Object: Patients with symptomatic pathological compression fractures require a stabilization procedure for mechanical control of back pain as well as radiation therapy for the underlying malignant process. In this study the authors evaluated a treatment paradigm of closed fracture reduction and fixation in which kyphoplasty was used, followed by single-fraction spinal radiosurgery performed with the CyberKnife.
Methods: Twenty-six patients (six men and 20 women, mean age 72 years) with histologically confirmed pathological compression fractures (16 thoracic, 10 lumbar) were prospectively evaluated. For inclusion in the study, the patients' presenting symptoms were limited to pain without neurological deficits. Histological findings included 11 lung, nine breast, and four renal carcinomas, one cholangiocarcinoma, and one ocular melanoma. All patients underwent kyphoplasty of the affected vertebral body, for which a percutaneous transpedicular procedure was used. Fiducial markers that allow image guidance for CyberKnife radiosurgery were placed into the pedicles at the adjacent levels at the time of the kyphoplasty procedure. Patients then underwent single-fraction radiosurgery (at a mean of 12 days after kyphoplasty) in an outpatient setting. The tumor dose was maintained at 16 to 20 Gy to the 80% isodose line (mean 18 Gy). Treated tumor volume ranged from 12.7 to 37.1 cm3. Axial pain improved in 24 (92%) of 26 patients during the follow-up period of 7 to 20 months.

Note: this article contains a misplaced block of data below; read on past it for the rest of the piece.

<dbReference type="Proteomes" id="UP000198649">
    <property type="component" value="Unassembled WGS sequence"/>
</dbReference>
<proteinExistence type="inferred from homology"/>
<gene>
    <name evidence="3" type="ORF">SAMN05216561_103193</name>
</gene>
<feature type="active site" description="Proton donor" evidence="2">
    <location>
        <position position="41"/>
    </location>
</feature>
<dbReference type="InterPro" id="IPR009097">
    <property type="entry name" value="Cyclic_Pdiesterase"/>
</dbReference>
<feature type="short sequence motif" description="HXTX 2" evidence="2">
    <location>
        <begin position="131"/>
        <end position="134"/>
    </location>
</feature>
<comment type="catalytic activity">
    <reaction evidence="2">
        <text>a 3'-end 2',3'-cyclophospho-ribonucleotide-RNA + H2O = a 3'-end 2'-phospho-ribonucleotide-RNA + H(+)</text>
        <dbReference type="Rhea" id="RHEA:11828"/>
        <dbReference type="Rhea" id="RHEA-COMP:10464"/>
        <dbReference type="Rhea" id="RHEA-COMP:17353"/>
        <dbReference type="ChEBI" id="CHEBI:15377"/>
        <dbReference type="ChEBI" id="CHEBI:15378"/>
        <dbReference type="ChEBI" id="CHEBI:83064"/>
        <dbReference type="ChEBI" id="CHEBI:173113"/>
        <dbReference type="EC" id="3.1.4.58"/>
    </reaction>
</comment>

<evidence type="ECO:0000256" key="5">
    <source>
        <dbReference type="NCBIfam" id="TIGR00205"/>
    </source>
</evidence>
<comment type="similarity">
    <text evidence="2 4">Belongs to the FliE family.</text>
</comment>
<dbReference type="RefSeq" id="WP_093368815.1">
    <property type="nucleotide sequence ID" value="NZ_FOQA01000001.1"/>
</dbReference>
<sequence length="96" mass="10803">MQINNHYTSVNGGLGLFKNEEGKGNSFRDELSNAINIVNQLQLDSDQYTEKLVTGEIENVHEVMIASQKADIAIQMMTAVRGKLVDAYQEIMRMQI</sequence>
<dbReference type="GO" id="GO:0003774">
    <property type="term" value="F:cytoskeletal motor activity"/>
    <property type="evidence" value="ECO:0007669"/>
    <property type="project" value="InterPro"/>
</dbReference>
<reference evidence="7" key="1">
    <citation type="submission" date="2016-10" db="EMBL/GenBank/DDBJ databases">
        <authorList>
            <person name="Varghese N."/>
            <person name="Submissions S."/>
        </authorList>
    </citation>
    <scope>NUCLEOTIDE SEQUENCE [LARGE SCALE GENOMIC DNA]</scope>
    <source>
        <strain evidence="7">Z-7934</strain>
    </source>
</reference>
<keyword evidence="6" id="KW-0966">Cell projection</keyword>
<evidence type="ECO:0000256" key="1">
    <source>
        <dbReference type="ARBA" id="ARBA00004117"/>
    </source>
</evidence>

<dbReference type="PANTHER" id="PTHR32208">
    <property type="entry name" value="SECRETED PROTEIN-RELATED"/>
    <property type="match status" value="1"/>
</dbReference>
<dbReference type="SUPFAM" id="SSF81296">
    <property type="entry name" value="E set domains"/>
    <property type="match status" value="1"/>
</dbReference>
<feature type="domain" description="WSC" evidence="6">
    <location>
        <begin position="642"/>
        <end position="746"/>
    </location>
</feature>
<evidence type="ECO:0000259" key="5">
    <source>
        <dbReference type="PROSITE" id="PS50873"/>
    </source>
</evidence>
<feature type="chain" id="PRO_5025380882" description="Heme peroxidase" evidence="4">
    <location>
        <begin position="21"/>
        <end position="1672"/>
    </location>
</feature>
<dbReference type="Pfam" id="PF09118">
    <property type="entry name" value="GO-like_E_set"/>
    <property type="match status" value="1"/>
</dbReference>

Conclusions: A combined kyphoplasty and spinal radiosurgery treatment paradigm was found to be safe and clinically effective for patients with pathological fractures without significant spinal canal compromise. This technique combines two minimally invasive surgical procedures, thereby avoiding the morbidity associated with open surgery while providing immediate fracture fixation as well as a single-fraction tumoricidal radiation dose.